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Are biometric authentication measures no longer safe? Biometric authentication expert says deepfake videos and camera injection attacks are changing the game.
Biometrics authentication is getting more and more popular due to it being fast, easy, and smooth for the user, but Stuart Wells, CTO at biometrics authentication company Jumio, thinks this may be risky.
With the speedy rise of artificially generated online content, there is a growing challenge for organizations to accurately determine the true identities of users.
Wells wrote in a post on Biometric Update that fraudsters can use a technique called “camera injection” to insert deepfake videos into the system and trick biometric tools.
According to Cybernews, camera injection is when a malicious actor bypasses a camera’s charged-coupled device (CCD) to inject pre-recorded content, a real-time face swap video stream, or completely fabricated deepfake content.
The main problem with this method of attack is that the hackers can go undetected by the user, and if they pass the verification, they can cause substantial damage by stealing identity, making fake accounts, or making transactions through the device.
So how does one keep safe from such an attack?
Wells states that the key to safeguarding against this type of attack involves implementing mechanisms to identify instances of compromised camera device drivers and recognizing manipulation through forensic examination of video streams.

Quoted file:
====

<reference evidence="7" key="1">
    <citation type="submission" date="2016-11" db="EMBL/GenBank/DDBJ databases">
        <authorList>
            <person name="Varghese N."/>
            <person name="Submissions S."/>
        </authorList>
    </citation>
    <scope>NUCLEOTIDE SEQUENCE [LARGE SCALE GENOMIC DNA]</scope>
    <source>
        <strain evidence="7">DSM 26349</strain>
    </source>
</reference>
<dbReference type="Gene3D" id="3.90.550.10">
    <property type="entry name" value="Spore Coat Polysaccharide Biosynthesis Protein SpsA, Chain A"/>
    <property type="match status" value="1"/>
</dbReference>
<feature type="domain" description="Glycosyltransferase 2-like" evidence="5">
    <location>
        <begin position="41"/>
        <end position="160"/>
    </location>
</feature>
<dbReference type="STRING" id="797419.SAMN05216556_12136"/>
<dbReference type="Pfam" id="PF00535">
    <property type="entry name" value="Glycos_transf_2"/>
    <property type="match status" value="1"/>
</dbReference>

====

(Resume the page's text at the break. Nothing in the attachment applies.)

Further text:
It is possible to differentiate between real and fake videos by comparing the motion in the video to natural motion. Natural movements like eye movements, changes in facial expressions, or typical blinking rhythm happen organically, and when they are absent it can indicate that a video is fake. There are also indicators in on the technical side of things since changes in parameters like ISO, aperture, frame rate, resolution, and change of light or color intensity can indicate a fake.
Another method is a built-in accelerometer, which senses an axis-based motion and could be used to track the changes in the objects in the recorded video and determine if the camera was indeed hacked.
Furthermore, forensic analysis of individual video frames can also reveal signs of manipulation, like double-compressed parts of the image or traces of computer-generated deepfake images.